Well, can get better in time. You are the pack leaders. You choose what behavior to allow or not allow. Your puppy's idea of play is natural to her, just as your older dog's is. I can imagine how frustrated the puppy is at having a potential playmate who doesn't seem to know how to play properly. An adult lab would not have a problem with the puppy's play style.
It has been going on for a month. I guess we will have to take this matter in our own hands? But how?

The problem is a mismatch in breeds and sizes and ages and temperaments. So you can't allow the puppy to do what comes naturally. Call the puppy off and redirect her to allowed behavior. No yelling just give her something else to do.
It's clear that Ming is unable to assert herself, Maggie terrorizes her and she wants nothing to do with that ... wait for Maggie to get older and calm down? But I find it sad that these two can't get along...

Labrador retrievers vary greatly in energy level and rambunciousness. You can train Maggie to leave the other dog alone, but whether she ever "calms down" enough to play the way Ming wants will depend upon her background. They don't "grow up" quickly. Expect some slight drop off in puppy play at about 18 months, and another slight drop over the next year, but after that - it depends.
What was the mother like? Was she a clam and relaxed dog? When you met the mother did she walk or trot or run? When you watched the puppies play together were they rough or gentle with each other? Did you watch the mother interact with the puppies? How did that interaction go?
What would be the best way to make the puppy understand that Ming is not a toy and that she must respect her more?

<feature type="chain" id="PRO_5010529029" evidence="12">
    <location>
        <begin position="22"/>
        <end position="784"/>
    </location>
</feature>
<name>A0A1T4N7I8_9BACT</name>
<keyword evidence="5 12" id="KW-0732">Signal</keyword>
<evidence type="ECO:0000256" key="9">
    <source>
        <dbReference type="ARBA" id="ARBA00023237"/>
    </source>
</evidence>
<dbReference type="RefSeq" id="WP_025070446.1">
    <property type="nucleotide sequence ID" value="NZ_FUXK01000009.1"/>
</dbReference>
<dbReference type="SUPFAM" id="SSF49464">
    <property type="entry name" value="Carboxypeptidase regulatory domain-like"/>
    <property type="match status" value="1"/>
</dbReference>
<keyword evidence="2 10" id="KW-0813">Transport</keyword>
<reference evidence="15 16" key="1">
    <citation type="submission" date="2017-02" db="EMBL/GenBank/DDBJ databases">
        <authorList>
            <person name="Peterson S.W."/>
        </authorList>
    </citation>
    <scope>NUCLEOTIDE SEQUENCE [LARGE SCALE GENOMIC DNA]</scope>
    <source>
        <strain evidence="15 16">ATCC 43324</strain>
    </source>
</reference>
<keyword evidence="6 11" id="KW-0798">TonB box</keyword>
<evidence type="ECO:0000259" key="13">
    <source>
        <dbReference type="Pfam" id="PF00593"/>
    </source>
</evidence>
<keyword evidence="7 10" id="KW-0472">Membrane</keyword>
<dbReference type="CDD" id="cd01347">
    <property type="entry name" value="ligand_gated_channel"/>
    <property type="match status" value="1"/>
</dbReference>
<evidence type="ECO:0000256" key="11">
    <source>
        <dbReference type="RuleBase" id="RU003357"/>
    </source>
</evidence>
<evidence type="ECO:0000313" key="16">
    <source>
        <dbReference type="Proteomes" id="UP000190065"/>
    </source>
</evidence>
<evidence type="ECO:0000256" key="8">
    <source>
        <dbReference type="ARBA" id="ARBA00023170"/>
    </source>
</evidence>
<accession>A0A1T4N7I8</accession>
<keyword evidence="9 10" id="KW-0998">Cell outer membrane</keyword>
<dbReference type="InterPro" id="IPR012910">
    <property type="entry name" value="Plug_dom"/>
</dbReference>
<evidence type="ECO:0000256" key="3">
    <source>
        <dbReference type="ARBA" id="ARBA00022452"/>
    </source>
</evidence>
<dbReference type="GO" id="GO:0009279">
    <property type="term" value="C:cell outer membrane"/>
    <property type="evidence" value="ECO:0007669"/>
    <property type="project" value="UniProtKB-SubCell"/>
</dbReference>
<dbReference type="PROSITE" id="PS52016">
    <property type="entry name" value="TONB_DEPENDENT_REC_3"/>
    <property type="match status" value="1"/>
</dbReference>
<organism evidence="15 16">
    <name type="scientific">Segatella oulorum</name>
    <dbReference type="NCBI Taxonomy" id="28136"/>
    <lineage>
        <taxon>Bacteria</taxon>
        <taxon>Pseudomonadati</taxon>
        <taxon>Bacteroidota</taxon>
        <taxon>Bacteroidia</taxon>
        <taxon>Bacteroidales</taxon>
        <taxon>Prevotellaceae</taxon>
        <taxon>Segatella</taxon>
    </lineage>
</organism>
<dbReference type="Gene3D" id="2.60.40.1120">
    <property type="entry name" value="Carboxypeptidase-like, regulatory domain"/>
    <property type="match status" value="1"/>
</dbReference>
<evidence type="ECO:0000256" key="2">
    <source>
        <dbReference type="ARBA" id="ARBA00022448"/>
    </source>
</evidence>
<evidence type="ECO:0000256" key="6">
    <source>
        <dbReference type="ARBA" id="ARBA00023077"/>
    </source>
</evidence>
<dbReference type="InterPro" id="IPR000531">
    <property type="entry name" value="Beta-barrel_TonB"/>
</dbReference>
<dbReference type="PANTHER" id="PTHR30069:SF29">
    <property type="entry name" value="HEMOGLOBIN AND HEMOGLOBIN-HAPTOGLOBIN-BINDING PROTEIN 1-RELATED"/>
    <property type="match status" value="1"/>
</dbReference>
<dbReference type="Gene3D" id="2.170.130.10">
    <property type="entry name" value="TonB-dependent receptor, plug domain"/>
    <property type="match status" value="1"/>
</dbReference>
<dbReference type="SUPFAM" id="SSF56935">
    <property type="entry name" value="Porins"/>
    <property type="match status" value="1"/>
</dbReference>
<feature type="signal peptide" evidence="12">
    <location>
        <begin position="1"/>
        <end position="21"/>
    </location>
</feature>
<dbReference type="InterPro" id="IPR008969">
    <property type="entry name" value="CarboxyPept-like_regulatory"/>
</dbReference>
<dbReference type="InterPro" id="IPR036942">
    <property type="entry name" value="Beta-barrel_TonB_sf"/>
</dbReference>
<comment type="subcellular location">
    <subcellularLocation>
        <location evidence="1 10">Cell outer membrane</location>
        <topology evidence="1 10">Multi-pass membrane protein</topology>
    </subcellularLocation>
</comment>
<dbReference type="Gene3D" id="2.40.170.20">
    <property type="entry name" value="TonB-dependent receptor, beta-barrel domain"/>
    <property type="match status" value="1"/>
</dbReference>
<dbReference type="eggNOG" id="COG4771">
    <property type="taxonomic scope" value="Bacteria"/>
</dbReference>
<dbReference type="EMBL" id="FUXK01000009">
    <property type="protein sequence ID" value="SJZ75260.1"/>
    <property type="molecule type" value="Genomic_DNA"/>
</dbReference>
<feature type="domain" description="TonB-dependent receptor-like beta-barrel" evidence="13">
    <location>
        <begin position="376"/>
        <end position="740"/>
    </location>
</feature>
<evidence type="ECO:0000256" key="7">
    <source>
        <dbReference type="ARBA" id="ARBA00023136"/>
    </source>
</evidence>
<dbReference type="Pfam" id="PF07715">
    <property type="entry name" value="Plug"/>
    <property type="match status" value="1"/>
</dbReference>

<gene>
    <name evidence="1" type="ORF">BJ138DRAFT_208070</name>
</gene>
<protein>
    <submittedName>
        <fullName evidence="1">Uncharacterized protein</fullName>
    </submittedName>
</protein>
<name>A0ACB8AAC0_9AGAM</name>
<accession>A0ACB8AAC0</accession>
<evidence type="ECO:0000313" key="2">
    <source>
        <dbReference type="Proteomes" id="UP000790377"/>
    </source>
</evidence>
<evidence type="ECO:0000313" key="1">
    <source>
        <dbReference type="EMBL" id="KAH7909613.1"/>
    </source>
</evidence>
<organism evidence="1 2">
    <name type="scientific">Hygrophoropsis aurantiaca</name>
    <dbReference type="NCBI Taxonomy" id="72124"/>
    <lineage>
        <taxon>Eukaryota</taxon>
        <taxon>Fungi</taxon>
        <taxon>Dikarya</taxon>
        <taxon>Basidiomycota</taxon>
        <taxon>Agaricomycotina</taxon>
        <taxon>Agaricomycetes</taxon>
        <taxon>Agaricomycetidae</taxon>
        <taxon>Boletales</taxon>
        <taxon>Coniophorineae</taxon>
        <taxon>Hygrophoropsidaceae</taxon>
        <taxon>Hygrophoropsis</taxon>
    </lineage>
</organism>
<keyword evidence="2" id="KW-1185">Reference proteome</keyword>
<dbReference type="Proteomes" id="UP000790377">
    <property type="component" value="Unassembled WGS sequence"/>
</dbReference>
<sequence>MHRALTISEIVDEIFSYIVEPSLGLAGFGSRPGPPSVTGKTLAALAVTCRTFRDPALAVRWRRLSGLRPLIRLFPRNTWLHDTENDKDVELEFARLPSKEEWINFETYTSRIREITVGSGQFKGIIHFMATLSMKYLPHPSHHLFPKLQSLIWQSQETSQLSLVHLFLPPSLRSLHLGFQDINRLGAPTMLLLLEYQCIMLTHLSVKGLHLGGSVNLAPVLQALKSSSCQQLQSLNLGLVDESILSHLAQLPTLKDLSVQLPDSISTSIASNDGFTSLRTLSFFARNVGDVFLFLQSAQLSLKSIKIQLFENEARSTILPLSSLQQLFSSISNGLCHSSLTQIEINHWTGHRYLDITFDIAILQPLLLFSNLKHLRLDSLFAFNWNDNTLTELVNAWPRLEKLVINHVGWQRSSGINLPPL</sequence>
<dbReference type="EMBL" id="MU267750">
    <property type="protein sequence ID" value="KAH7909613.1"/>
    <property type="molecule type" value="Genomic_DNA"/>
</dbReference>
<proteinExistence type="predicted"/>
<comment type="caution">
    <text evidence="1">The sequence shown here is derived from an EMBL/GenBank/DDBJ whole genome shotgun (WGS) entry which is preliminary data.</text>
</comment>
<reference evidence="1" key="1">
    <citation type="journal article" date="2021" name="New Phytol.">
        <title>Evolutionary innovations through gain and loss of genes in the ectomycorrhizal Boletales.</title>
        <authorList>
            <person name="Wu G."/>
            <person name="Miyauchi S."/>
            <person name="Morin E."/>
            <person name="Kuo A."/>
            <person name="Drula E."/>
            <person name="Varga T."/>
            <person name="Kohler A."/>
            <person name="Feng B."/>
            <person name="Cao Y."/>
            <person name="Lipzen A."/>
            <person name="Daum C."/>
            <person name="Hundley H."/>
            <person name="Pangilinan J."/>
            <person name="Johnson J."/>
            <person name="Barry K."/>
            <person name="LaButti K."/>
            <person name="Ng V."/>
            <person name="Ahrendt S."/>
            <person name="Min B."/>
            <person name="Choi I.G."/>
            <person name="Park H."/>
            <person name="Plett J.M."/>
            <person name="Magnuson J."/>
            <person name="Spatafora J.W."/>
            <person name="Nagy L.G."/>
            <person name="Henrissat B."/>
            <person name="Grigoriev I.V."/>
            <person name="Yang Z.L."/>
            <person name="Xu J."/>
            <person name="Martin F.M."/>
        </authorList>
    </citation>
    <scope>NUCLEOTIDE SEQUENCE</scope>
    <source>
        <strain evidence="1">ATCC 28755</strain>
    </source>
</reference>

Respect is earned. You can distract and redirect Maggie from playing roughly with Ming. That may change her behavior, especially when you are around. It won't make Maggie respect Ming. The response will depend upon Maggie's respect for you.
If you step in and prevent Maggie from being a little terror then Ming's attitude may become more accepting.

Diane Blackman
http://dog-play.com /
http://dogplay.com/Shop /
(Email Removed) a écrit dans le message de [nq:1]I'm so sorry about your loss.
Thank you, it has indeed been some very hard days...
I can imagine how frustrated the puppy is at having a potential playmate who doesn't seem to know how to play properly. An adult lab would not have a problem with the puppy's play style.

When Zoe was there, Ming was the one who initiated play, and they would play a lot together. They often played "bitey face", and Zoe would lie on her back to put herself more to Ming's level. But she was not very rough with Ming, and being older, she did not have the energy that Maggie has. So I wrongly assumed that Ming would be happy to have a new companion to play, and I thought she would be a lot more assertive than she is in fact...
And I wanted a puppy... Maybe I should have gotten an older dog??
The problem is a mismatch in breeds and sizes and ages and temperaments. So you can't allow the puppy to do what comes naturally. Call the puppy off and redirect her to allowed behavior. No yelling just give her something else to do.

Oh we do that... or at least try to do that! But redirecting Maggie when Ming is around is nearly impossible. She is really focused on playing and goes back very quickly to annoying Ming... It's quite a challenge, I tell you!